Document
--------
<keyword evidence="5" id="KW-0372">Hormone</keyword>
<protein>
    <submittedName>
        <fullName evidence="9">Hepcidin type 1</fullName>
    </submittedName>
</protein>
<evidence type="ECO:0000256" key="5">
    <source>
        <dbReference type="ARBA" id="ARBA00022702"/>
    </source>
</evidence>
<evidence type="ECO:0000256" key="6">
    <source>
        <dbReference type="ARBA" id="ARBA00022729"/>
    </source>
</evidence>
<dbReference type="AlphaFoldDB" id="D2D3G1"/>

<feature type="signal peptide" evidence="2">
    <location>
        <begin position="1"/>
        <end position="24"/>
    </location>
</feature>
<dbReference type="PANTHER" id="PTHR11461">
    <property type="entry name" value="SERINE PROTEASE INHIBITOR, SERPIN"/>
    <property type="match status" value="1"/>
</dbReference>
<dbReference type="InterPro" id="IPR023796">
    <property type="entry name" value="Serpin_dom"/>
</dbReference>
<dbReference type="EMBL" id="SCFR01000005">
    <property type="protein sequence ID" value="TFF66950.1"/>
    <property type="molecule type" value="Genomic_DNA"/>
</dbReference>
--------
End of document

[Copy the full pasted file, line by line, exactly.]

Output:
<keyword evidence="5" id="KW-0372">Hormone</keyword>
<protein>
    <submittedName>
        <fullName evidence="9">Hepcidin type 1</fullName>
    </submittedName>
</protein>
<evidence type="ECO:0000256" key="5">
    <source>
        <dbReference type="ARBA" id="ARBA00022702"/>
    </source>
</evidence>
<evidence type="ECO:0000256" key="6">
    <source>
        <dbReference type="ARBA" id="ARBA00022729"/>
    </source>
</evidence>
<dbReference type="AlphaFoldDB" id="D2D3G1"/>

<feature type="signal peptide" evidence="2">
    <location>
        <begin position="1"/>
        <end position="24"/>
    </location>
</feature>
<dbReference type="PANTHER" id="PTHR11461">
    <property type="entry name" value="SERINE PROTEASE INHIBITOR, SERPIN"/>
    <property type="match status" value="1"/>
</dbReference>
<dbReference type="InterPro" id="IPR023796">
    <property type="entry name" value="Serpin_dom"/>
</dbReference>
<dbReference type="EMBL" id="SCFR01000005">
    <property type="protein sequence ID" value="TFF66950.1"/>
    <property type="molecule type" value="Genomic_DNA"/>
</dbReference>